This is an installment in a series of posts about moving to the UK for a Ph.D, specifically at Durham University. To read more posts like this, see our list here.
Choosing a college can be another point on the learning curve for overseas post-graduates moving to the UK. I had to learn a new method of college/university relationship, membership, and way of life. Durham University is enriched by its unique college system. Durham is one of only three universities in England to use such a system. Even among this small number, Durham’s system has particular benefits. (NB: The college exploration can be different for undergraduates. My experience is as a post-graduate researcher and I can only comment on that area.)
In my American undergraduate experience colleges are assigned by the field of study: Education, Business, Engineering, etc. Inside those colleges you may have a specific department where you spend most of your time. Durham’s department systems are not too far from that. As a post-graduate researcher in theology, I relate to the university through the Department of Theology and Religion. It is connected to the larger Department of Arts and Humanities.
Once accepted to a post-graduate research program, you will be required to apply for membership to a college. Durham University boasts 16 colleges, 14 of which are on the Durham City campus. Each has a unique ethos that should be carefully considered when applying for membership. It is around this unique culture the colleges are built. Fellow members of your college are likely to be from a variety of academic disciplines: arts, sciences, law, theology, etc. The college gives you a community to study, play, and grow with. Interacting with researchers in various disciplines will enrich your studies. It is through your college that will matriculate to the University.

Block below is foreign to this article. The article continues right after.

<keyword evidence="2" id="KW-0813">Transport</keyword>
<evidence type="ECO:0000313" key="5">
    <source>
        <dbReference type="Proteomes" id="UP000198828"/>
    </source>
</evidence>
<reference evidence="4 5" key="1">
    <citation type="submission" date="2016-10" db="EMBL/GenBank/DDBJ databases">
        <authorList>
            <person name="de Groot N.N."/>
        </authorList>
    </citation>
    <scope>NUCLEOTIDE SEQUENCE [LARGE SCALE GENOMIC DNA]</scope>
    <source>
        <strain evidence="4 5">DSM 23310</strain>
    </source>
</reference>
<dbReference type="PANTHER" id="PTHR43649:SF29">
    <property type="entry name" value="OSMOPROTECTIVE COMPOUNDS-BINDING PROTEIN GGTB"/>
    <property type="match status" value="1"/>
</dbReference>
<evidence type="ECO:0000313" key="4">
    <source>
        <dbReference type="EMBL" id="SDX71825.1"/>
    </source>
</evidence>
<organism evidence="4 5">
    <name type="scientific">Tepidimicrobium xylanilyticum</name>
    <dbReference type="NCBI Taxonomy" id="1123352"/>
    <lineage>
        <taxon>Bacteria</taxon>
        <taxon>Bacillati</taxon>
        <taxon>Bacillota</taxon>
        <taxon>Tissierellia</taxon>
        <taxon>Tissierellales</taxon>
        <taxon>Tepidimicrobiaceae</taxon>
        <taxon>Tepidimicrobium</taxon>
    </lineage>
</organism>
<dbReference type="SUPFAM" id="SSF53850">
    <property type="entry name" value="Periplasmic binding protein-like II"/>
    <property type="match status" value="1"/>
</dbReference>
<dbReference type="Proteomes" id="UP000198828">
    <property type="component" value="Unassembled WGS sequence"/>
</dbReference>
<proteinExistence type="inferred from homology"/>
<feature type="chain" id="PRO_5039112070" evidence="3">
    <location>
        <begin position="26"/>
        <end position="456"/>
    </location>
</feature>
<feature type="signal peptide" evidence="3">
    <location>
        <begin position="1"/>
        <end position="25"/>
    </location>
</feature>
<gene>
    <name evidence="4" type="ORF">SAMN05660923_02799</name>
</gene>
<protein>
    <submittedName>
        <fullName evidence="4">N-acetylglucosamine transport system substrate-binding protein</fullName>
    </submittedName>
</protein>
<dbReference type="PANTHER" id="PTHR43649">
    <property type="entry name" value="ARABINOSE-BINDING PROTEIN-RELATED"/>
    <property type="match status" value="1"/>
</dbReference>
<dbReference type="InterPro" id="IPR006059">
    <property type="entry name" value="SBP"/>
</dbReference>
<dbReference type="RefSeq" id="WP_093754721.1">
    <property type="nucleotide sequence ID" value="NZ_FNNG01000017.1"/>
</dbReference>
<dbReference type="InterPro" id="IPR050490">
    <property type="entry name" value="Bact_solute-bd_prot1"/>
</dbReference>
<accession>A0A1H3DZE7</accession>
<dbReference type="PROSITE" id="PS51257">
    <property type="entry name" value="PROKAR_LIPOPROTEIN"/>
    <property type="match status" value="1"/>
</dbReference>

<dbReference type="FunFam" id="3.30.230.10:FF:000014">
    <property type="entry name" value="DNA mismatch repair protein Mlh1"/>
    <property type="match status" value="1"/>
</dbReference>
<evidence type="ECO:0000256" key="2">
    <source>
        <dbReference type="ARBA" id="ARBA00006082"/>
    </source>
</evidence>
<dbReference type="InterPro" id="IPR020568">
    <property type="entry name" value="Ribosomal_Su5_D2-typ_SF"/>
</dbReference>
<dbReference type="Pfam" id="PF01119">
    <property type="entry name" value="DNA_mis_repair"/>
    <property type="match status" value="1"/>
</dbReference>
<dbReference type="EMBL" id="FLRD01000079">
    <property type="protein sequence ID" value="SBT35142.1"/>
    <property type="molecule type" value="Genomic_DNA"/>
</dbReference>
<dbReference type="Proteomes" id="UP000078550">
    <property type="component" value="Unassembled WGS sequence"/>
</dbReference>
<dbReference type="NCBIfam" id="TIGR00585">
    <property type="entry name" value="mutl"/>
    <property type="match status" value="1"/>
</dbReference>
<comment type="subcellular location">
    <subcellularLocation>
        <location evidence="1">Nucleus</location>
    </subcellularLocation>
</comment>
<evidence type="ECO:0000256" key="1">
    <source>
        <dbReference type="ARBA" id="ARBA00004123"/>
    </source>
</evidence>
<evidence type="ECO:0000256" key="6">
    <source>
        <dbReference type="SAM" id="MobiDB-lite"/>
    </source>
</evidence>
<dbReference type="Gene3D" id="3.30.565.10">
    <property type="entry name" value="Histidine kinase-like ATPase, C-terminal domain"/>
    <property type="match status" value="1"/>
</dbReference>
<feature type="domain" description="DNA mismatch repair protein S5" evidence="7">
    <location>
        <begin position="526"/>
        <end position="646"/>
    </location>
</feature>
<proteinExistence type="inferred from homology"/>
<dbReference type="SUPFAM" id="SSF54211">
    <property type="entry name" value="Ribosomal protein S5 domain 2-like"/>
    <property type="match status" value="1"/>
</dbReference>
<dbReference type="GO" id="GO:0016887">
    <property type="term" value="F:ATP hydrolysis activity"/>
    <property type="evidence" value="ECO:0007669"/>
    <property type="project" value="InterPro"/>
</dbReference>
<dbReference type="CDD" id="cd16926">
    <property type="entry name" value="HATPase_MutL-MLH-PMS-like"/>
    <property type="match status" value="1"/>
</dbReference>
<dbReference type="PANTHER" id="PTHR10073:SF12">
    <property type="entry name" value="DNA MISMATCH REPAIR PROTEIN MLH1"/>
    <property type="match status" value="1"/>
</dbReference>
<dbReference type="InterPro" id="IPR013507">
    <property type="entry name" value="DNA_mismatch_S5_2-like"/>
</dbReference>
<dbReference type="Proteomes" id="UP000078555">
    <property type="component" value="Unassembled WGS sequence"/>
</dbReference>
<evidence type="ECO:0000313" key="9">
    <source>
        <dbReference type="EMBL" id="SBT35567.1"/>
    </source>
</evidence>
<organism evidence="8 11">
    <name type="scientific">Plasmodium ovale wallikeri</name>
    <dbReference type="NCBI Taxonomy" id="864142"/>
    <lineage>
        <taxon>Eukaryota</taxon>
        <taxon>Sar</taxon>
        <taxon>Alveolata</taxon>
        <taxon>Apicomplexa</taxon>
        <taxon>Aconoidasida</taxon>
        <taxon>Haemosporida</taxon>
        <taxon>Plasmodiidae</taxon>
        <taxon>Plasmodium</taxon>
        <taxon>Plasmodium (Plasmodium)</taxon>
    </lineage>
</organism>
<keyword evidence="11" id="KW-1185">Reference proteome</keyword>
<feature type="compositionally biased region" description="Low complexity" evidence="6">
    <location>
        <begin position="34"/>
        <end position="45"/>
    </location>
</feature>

There are a variety of factors to consider when selecting a college. A few colleges have accommodation available to post-graduates. Through is a good-natured rivalry between the colleges of the Bailey (those nearest the Cathedral, Palace Green, and the City Centre) and the Howlands (those nearest the cluster of academic buildings south of the River Wear peninsula) the colleges like to boast their own attributes. Each one has its one strengths. Carefully consider these when choosing one that is right for you. For a list of the colleges see: http://bit.ly/1m8kIbI The college environment is uniquely enriching for students of various disciplines and levels of education. Chose a college that benefits your personal and academic goals.
Among the various benefits to consider about your college membership, weigh the academic community offered through your college. This was the major factor in my decision to join St. John’s College. St. John’s has a degree of independence in its governance and has a special relationship with the University and Cranmer Hall, which serves (among other things) to prepare Anglicans for ordained ministry. It has a solid theological library, rich in resources in my areas of Biblical Studies, Christian Theology, Methodism and Missional Theology. It is located on the Bailey, near the Theology Department, the Cathedral, the City Centre, and the libraries. It provides for a commonality of purpose in its students, while celebrating a diversity of educational gifts. When looking to chose a college, visit the University library’s website. Do a quick search for some of the works in your field. You may see a college that holds some of your research works. Consider this college as you will have access to the library as a member.
Whatever your choice, make the most of your time in Durham by connecting with others and being enriched through these unique communities.